Team Moon: How 400,000 People Landed Apollo 11 on the Moon

 
5.0
 
0.0 (0)
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Team Moon: How 400,000 People Landed Apollo 11 on the Moon
Age Range
10+
Release Date
June 26, 2006
ISBN
0618507574
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Here is a rare perspective on a story we only thought we knew. For Apollo 11, the first moon landing, is a story that belongs to many, not just the few and famous. It belongs to the seamstress who put together twenty-two layers of fabric for each space suit. To the engineers who created a special heat shield to protect the capsule during its fiery reentry. It belongs to the flight directors, camera designers, software experts, suit testers, telescope crew, aerospace technicians, photo developers, engineers, and navigators. Gathering direct quotes from some of these folks who worked behind the scenes, Catherine Thimmesh reveals their very human worries and concerns. Culling NASA transcripts, national archives, and stunning NASA photos from Apollo 11, she captures not only the sheer magnitude of this feat but also the dedication, ingenuity, and perseverance of the greatest team ever—the team that worked to first put man on that great gray rock in the sky.

Editor reviews

1 reviews

An inspiring look at the Apollo 11 Mission
Overall rating 
 
5.0
Writing Style 
 
5.0
Illustrations/Photos (if applicable)  
 
0.0
Learning Value 
 
0.0
Team Moon: How 400,000 People Landed Apollo 11 on the Moon by Catherine Thimmesh is quite possibly the most inspiring books I have read in ages. Its also the first of my reviews on the Cybils Non-Fiction nominees (youll be seeing a lot of those over the next few weeks, since Im one of the judges/reviewers).

Ill admit right off the bat that Im probably a bit partial to this book because I cut my (reading) teeth on the grandmasters of science fiction (Heinlein, Asimov, Haldeman, etc. etc.) and I have a soft spot for space exploration. That said, I challenge any American scratch that any person to read this little book and not feel a swell of pride at what we humans can accomplish when we put our minds to it.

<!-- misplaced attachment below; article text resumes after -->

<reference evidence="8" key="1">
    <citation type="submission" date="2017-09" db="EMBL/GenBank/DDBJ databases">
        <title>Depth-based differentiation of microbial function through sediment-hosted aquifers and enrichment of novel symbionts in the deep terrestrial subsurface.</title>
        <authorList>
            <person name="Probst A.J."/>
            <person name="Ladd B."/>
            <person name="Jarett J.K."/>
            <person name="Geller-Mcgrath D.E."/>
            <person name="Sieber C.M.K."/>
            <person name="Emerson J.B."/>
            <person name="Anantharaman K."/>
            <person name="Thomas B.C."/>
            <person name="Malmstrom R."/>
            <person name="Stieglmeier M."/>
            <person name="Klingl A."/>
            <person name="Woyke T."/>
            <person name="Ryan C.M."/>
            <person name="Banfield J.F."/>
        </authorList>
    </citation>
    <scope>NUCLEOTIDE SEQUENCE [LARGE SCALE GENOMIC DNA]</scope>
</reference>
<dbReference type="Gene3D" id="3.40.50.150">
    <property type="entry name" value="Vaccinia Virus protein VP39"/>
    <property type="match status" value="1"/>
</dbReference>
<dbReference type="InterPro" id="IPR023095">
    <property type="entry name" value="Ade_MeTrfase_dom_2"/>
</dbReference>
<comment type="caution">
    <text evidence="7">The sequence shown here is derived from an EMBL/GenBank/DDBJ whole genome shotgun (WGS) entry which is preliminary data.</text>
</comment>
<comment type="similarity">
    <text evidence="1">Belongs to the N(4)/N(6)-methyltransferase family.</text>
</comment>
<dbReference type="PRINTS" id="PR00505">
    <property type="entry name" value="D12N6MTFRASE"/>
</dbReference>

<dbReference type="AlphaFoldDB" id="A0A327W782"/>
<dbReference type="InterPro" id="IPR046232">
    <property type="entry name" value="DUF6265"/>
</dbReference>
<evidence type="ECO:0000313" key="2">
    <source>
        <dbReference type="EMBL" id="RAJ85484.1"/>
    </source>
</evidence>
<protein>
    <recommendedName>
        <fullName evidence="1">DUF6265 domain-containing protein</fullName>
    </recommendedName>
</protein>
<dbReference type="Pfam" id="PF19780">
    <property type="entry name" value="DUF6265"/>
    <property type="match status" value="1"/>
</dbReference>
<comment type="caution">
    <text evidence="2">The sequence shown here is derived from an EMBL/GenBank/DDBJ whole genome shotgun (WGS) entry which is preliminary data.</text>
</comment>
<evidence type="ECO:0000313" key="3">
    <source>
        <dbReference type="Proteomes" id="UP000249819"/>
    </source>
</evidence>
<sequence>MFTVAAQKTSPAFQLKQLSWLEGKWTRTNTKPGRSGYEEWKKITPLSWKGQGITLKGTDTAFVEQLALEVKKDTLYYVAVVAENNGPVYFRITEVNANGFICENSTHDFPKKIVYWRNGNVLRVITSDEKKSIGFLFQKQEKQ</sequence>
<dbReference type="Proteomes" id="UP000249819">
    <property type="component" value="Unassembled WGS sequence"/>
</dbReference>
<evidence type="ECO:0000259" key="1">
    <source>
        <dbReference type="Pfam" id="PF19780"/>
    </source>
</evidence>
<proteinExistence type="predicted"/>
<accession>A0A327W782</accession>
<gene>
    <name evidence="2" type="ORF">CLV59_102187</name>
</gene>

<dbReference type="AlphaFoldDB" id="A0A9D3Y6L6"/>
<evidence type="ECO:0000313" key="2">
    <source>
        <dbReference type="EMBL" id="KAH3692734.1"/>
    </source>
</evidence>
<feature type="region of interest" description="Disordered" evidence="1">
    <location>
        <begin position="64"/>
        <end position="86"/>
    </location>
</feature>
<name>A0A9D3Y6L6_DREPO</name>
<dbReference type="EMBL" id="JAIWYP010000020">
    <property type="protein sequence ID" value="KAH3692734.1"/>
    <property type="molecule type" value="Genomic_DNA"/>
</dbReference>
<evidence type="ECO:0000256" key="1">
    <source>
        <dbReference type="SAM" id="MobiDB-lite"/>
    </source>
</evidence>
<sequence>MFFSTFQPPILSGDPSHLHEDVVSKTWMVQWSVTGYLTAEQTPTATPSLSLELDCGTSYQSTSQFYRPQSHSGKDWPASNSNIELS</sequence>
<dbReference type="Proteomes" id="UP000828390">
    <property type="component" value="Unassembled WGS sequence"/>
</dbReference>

There are four criteria to look at for Cybil consideration: the writing, kid/adult appeal, innovation, and whether or not the book speaks to you as a reader. I think Team Moon hits every nail on the head.

Catherine Thimmeshs prose if very accessible and readable, at both a childs level and at an adults. Almost conversational at times, each section includes some type of cliffhanger or tense situation that keeps readers turning the pages to find out what happens next, even when the actual outcome (i.e. the successful landing and return of Apollo 11) is known.

The photo illustrations also bring the story to life; especially the idea of how so many people had a hand in the mission. Im as guilty as the next person before reading this book, I couldnt have named the third astronaut (Michael Collins) on the mission, while I could have readily told you all about Buzz Aldrin and Neil Armstrong. Much less all the other thousands of people involved&while Thimmesh doesnt name them all (the book isnt big enough for that!), she provides far better representative coverage than any book Ive seen on the topic.

Format-wise, the side notes and even the photo captions added to the text in a nice way, serving to help bring the reader in, rather than distancing them (as many asides often do, by breaking the reader out of the story). Each section is short enough for table-top browsing (think coffee table book) or for a child with a short attention span. For readers as inspired as I was, the back of the book contains recommendations for further exploration, and even a brief description of all the other Apollo missions. Where was this book when I was in school? Even though this all happened years ago, reading about it now has made me more excited about the space program than Ive ever been.

I was actually surprised by how much I enjoyed this one and I think you will be too. Its educational without being stuffy and interesting without being dorky. Highly recommended for ages 10 and up and space buffs of any age.
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